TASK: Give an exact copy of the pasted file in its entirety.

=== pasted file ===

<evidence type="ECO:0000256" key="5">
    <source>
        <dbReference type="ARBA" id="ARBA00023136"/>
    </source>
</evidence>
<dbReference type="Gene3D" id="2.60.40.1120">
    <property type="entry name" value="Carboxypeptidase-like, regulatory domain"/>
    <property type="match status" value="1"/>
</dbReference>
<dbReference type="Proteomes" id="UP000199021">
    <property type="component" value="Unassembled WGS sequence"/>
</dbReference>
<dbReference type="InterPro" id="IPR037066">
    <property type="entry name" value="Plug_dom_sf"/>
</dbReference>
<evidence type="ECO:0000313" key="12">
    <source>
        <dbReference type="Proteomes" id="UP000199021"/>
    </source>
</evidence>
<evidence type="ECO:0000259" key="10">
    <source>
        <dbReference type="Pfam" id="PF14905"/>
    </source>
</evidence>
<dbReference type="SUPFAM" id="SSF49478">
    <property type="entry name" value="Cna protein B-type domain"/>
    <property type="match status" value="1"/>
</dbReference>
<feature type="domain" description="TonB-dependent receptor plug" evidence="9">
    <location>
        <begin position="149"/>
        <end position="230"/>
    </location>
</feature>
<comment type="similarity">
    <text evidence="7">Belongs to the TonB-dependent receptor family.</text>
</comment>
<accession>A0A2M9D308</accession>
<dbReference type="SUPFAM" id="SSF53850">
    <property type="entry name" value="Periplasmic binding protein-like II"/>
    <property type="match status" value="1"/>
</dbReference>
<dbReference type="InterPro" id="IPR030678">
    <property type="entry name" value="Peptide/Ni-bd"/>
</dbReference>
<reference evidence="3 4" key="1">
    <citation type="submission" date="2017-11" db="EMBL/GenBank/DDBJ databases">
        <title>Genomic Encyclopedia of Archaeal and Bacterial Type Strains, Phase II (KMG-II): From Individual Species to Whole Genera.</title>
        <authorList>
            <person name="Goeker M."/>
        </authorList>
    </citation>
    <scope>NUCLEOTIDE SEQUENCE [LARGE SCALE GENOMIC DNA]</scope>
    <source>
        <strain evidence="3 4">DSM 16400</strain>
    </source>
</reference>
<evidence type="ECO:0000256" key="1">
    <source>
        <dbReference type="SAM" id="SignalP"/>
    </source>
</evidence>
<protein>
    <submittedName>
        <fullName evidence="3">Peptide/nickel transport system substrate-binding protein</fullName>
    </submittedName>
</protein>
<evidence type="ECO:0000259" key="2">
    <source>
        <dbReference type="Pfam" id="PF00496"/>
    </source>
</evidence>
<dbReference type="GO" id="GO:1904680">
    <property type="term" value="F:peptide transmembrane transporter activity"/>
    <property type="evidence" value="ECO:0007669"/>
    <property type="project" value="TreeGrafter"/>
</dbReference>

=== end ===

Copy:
<evidence type="ECO:0000256" key="5">
    <source>
        <dbReference type="ARBA" id="ARBA00023136"/>
    </source>
</evidence>
<dbReference type="Gene3D" id="2.60.40.1120">
    <property type="entry name" value="Carboxypeptidase-like, regulatory domain"/>
    <property type="match status" value="1"/>
</dbReference>
<dbReference type="Proteomes" id="UP000199021">
    <property type="component" value="Unassembled WGS sequence"/>
</dbReference>
<dbReference type="InterPro" id="IPR037066">
    <property type="entry name" value="Plug_dom_sf"/>
</dbReference>
<evidence type="ECO:0000313" key="12">
    <source>
        <dbReference type="Proteomes" id="UP000199021"/>
    </source>
</evidence>
<evidence type="ECO:0000259" key="10">
    <source>
        <dbReference type="Pfam" id="PF14905"/>
    </source>
</evidence>
<dbReference type="SUPFAM" id="SSF49478">
    <property type="entry name" value="Cna protein B-type domain"/>
    <property type="match status" value="1"/>
</dbReference>
<feature type="domain" description="TonB-dependent receptor plug" evidence="9">
    <location>
        <begin position="149"/>
        <end position="230"/>
    </location>
</feature>
<comment type="similarity">
    <text evidence="7">Belongs to the TonB-dependent receptor family.</text>
</comment>
<accession>A0A2M9D308</accession>
<dbReference type="SUPFAM" id="SSF53850">
    <property type="entry name" value="Periplasmic binding protein-like II"/>
    <property type="match status" value="1"/>
</dbReference>
<dbReference type="InterPro" id="IPR030678">
    <property type="entry name" value="Peptide/Ni-bd"/>
</dbReference>
<reference evidence="3 4" key="1">
    <citation type="submission" date="2017-11" db="EMBL/GenBank/DDBJ databases">
        <title>Genomic Encyclopedia of Archaeal and Bacterial Type Strains, Phase II (KMG-II): From Individual Species to Whole Genera.</title>
        <authorList>
            <person name="Goeker M."/>
        </authorList>
    </citation>
    <scope>NUCLEOTIDE SEQUENCE [LARGE SCALE GENOMIC DNA]</scope>
    <source>
        <strain evidence="3 4">DSM 16400</strain>
    </source>
</reference>
<evidence type="ECO:0000256" key="1">
    <source>
        <dbReference type="SAM" id="SignalP"/>
    </source>
</evidence>
<protein>
    <submittedName>
        <fullName evidence="3">Peptide/nickel transport system substrate-binding protein</fullName>
    </submittedName>
</protein>
<evidence type="ECO:0000259" key="2">
    <source>
        <dbReference type="Pfam" id="PF00496"/>
    </source>
</evidence>
<dbReference type="GO" id="GO:1904680">
    <property type="term" value="F:peptide transmembrane transporter activity"/>
    <property type="evidence" value="ECO:0007669"/>
    <property type="project" value="TreeGrafter"/>
</dbReference>